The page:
The first trailer for Jon Favreau’s (Iron Man) ambitious retelling of Disney’s The Jungle Book has landed — and the director has opened up on the immense challenge of turning an animated classic into a live-action tale.
It's no secret Cowboys & Aliens underperformed at the box office. No one knows that better than director Jon Favreau. He recently appeared on Marc Maron's WTF Podcast and revealed why he thinks the movie suffered.
If there's one thing we've learned from years of watching Harrison Ford be interviewed, it's this: Harrison Ford HATES being interviewed. He usually glowers at his questioner, grumbles at the questions, and looks like he'd rather be anywhere but there.
Jon Favreau killed with the first Iron Man movie. So why isn't he directing The Avengers? And why was Iron Man 2 so ... well ... disappointing? Turns out both of those questions have the same answer: Blame Marvel!
It's a game of musical chairs out there right now, with everyone wondering who might tackle the next installment in the Star Wars saga. Well now, two more big names have chimed in on whether or not they'd be interested in the job.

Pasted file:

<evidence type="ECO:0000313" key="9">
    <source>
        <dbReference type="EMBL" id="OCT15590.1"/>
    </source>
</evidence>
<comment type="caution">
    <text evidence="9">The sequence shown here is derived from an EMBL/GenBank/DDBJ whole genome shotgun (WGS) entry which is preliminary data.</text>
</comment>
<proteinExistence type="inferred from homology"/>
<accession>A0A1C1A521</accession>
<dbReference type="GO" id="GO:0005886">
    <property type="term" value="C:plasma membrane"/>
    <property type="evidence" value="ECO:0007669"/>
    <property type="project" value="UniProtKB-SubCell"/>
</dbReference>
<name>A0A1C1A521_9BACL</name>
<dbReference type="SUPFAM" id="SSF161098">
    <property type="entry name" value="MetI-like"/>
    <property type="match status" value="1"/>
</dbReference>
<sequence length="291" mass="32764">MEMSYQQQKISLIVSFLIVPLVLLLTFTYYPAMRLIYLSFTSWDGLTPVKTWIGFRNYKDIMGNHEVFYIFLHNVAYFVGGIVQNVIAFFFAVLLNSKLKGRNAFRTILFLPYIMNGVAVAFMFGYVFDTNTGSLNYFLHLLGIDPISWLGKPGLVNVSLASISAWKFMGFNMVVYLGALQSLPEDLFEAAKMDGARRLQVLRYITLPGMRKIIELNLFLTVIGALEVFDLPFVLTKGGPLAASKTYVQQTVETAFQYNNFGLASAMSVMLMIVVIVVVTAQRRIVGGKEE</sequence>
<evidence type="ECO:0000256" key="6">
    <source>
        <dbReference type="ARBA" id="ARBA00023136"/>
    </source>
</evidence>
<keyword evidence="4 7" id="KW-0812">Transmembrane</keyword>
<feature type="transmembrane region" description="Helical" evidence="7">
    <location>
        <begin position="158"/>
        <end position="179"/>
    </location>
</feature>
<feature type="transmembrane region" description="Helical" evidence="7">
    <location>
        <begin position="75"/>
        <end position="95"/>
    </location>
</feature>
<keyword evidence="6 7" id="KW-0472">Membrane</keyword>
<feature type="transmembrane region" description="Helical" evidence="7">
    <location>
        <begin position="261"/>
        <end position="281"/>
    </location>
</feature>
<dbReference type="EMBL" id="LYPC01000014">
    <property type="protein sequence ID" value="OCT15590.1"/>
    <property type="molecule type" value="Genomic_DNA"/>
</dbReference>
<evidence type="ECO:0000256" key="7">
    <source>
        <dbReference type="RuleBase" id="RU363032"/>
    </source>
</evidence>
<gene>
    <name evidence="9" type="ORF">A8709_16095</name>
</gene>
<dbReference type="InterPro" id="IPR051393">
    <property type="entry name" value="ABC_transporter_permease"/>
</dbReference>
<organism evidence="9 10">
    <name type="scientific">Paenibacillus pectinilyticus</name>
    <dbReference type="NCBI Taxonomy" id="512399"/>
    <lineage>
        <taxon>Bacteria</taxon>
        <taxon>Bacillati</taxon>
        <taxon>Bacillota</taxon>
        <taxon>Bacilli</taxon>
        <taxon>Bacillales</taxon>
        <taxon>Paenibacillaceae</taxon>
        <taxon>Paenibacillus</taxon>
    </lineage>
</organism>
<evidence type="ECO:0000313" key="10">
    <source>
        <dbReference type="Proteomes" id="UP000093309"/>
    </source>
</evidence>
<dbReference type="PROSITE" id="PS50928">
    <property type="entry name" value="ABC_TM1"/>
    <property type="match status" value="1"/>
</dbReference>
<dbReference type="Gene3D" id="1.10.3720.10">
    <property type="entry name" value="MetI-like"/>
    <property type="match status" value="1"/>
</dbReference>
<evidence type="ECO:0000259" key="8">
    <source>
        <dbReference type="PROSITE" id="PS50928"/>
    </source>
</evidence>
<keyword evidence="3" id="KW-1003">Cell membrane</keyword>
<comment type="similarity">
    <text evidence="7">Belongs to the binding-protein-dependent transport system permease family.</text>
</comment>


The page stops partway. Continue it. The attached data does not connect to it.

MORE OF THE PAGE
Back when John Carter was still called John Carter of Mars, Iron Man director Jon Favreau was originally attached to bring Edgar Rice Burroughs' classic story to life. But, it wasn't meant to be—so Andrew Stanton stepped in to make a solid (but commercially awful) film. So what would Favreau have done differently?
J.J. Abrams and Eric Kripke's it's-the-end-of-the-world-as-we-know-it sci-fi series Revolution is picking up steam: They've just nabbed Cowboys and Aliens' Jon Favreau to direct the pilot, the first drama pilot he's ever shot.
The director of Iron Man and Cowboys & Aliens, the co-creator of Fringe and the co-creator of Robot Chicken assembled together for one project. It sounds like an unlikely superhero team-up, but news broke today that the trio is working on a new sci-fi pilot for ABC, set in the White House. Is this the next big government conspiracy show?
Immediately after news broke last night that Apple co-founder Steve Jobs died at the age of 56, tributes to the innovator began pouring in from around the world, many of them sent on the very devices he helped create.